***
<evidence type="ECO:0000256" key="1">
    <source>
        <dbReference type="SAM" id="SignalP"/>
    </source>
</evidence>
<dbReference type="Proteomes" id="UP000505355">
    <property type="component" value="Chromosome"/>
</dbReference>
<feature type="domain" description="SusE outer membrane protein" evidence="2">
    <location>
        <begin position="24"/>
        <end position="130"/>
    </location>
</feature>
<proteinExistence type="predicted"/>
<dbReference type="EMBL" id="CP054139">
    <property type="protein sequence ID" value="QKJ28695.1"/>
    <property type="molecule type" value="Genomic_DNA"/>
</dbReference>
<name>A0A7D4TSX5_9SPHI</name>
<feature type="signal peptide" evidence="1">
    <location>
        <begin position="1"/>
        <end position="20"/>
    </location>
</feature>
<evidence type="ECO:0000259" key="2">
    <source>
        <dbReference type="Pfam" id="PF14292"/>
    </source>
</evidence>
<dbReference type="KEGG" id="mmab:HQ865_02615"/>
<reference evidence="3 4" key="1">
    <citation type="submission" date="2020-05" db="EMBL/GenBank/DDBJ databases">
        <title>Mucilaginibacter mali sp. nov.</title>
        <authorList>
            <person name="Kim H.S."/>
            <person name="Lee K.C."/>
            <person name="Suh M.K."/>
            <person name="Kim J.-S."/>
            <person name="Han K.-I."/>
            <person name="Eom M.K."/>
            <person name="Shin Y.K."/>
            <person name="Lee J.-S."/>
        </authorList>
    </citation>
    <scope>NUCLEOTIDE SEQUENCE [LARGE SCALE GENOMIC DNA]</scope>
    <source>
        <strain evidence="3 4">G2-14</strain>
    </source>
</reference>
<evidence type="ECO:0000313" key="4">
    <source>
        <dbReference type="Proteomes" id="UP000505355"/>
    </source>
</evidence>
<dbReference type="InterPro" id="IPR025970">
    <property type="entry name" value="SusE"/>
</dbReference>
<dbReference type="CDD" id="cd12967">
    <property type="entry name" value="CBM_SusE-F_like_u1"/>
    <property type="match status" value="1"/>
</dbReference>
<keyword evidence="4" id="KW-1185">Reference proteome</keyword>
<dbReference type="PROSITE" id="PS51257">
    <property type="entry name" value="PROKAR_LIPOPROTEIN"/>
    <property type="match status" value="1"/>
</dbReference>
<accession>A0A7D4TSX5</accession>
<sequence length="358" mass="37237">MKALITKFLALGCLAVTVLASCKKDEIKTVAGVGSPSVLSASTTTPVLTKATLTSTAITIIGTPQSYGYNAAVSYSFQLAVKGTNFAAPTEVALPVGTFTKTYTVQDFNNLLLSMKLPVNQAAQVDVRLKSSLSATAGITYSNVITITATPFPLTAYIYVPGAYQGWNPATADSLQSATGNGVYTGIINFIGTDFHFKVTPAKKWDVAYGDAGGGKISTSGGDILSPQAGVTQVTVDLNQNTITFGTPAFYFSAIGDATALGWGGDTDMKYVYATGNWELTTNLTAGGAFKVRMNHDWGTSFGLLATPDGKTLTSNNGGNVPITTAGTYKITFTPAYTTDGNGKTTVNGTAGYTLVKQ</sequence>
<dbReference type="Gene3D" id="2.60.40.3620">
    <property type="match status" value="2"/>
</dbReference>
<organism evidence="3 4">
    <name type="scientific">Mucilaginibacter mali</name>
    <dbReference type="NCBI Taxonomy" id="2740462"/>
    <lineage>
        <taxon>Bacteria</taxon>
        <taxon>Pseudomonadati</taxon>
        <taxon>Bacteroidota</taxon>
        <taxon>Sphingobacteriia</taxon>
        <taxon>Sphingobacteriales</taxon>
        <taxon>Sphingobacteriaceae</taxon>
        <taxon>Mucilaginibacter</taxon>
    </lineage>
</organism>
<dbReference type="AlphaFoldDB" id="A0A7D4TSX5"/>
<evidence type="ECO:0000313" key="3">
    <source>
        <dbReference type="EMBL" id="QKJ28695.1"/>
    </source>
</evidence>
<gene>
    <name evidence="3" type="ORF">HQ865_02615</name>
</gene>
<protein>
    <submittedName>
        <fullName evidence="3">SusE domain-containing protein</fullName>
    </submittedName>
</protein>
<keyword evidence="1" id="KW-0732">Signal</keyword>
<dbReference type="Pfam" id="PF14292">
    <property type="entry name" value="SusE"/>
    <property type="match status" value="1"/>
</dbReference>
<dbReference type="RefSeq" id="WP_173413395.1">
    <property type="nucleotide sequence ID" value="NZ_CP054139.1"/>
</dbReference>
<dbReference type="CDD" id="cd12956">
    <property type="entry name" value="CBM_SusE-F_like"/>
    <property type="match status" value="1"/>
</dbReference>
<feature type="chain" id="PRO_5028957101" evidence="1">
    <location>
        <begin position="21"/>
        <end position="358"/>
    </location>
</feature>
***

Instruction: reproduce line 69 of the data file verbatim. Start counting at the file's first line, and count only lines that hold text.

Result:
<accession>A0A7D4TSX5</accession>